Thursday, December 13, 2018

The Meaning of "Not Less Than"

This week, I lost an appeal.

It sucks. It really does. Losing is never fun, and I occasionally take things too personally. The case was an interlocutory appeal, meaning it's not over. Meaning that I appealed early. Meaning that in cases like this sometimes you must swing for the fences. Meaning that trying to hit home runs isgood, even if it means striking out on occasion. (Ask any baseball geek GM; he'll concur).

So the Appellate Court of Illinois' opinion can be found here, but the case was simple in terms of the legal issue presented. It is thus stated as follows:

Does a non-compete that lasts for "not less than" five years mean that it lasts for five years?

That is the issue I appealed under a procedural rule that allows for discretionary interlocutory appeals. Basically you get to ask the appellate court a question and see what they seay. The Third District Appellate Court answered my question and said "yes." I said no. I was wrong. Judges are right when they rule, even if you don't like the result.

I will say that this experience of arguing in the Third District (site of the Lincoln-Douglas debates for you folks who live in lower-taxed States) was fantastic and the appellate justices were highly engaged throughout this argument, not to mention exceedingly likeable. I have appeared here before with success (in another non-compete case, before the same exact panel) and found the court equally engaged then.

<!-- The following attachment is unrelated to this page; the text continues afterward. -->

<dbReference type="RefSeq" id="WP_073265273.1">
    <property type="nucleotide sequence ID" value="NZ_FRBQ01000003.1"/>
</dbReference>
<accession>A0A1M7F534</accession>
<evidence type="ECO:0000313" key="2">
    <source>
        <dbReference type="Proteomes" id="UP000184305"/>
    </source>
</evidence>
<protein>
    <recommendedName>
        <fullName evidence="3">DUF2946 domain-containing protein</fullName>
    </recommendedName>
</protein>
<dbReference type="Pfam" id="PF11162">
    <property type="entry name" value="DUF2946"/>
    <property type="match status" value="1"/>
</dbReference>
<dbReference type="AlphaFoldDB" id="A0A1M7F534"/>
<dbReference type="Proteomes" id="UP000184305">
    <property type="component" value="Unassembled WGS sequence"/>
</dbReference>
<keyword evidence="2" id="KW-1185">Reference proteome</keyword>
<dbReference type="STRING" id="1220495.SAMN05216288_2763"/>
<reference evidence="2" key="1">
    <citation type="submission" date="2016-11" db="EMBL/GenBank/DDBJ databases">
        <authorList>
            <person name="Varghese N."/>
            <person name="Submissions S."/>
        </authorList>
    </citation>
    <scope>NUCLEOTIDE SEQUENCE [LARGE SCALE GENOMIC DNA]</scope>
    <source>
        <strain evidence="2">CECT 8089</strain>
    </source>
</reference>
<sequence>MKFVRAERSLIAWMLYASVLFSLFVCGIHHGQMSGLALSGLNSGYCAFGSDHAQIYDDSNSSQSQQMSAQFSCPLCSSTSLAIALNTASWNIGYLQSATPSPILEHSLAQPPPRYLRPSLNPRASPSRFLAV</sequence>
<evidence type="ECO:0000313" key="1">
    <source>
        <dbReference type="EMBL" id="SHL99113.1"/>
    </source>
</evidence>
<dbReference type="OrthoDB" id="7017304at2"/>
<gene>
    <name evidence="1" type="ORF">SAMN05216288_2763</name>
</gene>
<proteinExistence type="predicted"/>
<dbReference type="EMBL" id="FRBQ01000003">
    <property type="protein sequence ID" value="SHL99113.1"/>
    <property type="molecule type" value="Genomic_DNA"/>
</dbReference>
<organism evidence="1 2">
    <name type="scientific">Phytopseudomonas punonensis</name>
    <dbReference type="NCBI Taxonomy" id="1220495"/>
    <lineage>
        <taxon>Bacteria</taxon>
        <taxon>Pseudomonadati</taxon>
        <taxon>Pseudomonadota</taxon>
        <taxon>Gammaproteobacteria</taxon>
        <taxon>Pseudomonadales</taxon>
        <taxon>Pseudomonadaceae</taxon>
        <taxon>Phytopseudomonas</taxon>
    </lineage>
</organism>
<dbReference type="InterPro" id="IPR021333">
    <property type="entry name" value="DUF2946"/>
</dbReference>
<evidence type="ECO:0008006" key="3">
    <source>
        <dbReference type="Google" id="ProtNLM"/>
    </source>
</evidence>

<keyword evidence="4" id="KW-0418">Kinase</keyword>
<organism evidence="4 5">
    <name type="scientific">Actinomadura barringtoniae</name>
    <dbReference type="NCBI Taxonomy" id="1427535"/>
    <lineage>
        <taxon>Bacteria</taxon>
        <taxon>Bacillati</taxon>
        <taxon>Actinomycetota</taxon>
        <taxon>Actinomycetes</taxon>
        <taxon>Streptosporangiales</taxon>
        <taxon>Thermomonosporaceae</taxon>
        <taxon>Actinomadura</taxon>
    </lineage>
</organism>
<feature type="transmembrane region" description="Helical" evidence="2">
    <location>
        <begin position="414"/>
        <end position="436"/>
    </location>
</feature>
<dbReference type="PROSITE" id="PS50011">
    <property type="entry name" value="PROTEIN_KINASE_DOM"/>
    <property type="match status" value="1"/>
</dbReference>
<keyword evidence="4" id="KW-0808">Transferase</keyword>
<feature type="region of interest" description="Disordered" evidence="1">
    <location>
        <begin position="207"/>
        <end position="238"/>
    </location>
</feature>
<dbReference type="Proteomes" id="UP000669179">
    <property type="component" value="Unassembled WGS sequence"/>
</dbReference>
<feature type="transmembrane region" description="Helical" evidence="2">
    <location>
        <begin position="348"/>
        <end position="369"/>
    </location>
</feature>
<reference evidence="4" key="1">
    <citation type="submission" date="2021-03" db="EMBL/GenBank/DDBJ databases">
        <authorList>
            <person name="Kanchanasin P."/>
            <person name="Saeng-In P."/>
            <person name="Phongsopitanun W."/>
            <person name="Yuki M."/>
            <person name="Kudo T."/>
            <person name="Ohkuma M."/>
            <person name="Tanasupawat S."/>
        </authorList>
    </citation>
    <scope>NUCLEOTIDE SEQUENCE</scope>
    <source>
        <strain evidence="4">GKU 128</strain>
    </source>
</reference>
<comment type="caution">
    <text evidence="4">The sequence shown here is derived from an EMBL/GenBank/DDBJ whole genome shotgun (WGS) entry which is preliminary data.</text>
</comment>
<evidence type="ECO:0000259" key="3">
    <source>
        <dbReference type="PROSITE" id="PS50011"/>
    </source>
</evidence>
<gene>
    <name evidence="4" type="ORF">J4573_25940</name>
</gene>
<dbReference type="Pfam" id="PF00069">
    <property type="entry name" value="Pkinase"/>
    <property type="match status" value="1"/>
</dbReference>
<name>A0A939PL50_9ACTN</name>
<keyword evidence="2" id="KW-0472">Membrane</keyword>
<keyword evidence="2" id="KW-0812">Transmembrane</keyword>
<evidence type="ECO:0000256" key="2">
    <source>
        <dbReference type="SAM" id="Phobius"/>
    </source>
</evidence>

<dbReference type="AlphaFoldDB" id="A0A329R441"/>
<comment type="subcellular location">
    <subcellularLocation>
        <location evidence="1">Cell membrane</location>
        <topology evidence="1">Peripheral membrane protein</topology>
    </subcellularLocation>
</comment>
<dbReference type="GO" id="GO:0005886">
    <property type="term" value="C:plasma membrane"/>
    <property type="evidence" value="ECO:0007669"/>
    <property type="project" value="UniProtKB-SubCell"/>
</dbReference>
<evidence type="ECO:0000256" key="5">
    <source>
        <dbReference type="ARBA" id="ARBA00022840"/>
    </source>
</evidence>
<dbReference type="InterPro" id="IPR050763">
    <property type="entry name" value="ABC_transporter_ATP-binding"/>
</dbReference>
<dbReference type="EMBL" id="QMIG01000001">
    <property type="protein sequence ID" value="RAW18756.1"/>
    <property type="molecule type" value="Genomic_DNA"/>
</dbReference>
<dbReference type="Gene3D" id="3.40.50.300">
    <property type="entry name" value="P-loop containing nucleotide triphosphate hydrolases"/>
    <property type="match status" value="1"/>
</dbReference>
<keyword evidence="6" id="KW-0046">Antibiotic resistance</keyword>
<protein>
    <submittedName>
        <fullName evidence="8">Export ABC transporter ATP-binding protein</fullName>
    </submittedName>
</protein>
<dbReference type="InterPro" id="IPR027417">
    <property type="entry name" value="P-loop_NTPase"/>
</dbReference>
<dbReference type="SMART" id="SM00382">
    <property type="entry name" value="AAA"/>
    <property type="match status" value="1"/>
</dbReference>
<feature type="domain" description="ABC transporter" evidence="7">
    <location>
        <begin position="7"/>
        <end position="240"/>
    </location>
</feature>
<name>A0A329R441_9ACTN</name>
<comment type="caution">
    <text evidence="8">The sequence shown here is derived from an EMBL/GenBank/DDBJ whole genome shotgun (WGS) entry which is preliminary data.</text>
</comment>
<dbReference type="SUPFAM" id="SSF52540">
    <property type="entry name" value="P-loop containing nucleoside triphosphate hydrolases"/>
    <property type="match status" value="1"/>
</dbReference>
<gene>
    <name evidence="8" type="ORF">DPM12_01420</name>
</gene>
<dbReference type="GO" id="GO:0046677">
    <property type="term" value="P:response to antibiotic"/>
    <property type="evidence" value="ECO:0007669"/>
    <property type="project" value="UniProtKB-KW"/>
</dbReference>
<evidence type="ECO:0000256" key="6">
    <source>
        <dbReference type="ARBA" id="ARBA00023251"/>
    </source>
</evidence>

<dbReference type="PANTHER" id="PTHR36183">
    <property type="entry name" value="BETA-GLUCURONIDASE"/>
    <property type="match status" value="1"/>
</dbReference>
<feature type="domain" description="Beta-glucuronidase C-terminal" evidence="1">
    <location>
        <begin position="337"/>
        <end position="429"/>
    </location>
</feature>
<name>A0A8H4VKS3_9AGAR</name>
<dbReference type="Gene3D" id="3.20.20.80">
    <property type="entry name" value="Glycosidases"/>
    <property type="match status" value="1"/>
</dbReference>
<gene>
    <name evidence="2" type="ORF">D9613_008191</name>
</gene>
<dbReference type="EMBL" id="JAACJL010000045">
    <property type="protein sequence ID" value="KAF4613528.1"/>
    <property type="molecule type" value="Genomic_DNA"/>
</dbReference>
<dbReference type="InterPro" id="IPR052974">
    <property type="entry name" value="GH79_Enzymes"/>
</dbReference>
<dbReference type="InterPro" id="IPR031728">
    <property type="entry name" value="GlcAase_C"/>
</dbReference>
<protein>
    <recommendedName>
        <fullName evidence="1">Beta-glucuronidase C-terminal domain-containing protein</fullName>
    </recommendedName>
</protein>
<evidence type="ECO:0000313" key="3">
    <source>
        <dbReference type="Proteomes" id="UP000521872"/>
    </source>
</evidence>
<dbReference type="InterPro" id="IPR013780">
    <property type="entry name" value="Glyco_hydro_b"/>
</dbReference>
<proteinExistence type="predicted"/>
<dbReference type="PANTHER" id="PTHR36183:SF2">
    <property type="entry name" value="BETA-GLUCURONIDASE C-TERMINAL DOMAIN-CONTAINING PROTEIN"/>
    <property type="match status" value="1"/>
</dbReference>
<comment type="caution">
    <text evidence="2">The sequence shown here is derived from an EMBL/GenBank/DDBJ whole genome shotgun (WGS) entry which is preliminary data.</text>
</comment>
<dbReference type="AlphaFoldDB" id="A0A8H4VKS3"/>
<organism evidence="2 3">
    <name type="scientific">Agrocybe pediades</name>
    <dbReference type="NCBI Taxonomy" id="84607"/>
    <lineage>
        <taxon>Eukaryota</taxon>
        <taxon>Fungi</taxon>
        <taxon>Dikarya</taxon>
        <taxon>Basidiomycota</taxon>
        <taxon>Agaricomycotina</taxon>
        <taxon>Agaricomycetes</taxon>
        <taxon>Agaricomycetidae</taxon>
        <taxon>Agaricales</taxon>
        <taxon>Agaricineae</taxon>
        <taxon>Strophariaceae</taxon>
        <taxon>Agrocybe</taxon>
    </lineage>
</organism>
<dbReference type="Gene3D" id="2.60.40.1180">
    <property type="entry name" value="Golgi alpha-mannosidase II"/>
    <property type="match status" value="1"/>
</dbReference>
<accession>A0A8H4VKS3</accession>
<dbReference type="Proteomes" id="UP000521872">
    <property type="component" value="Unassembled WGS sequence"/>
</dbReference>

I just happen to disagree with what they said. I don't think a covenant lasting "not less than" five years means that it lasts five years, and so the covenant for now at least sets forth some ascertainable time limit, which means that for now I head back to the trial court and attempt to hit singles, doubles, steal bases, and eventually win the game through my typical plodding around.

I am posting this because I felt my side needed to be heard. Links to both of my briefs are embedded here in this post. The court adopted my opponents' arguments in full. So no need to post what he wrote! He is a terrifically nice guy and effective lawyer, and I congratulate him. Well done. But, sorry bruh, I'm not posting your brief!

My opening brief is below

My reply brief follows.

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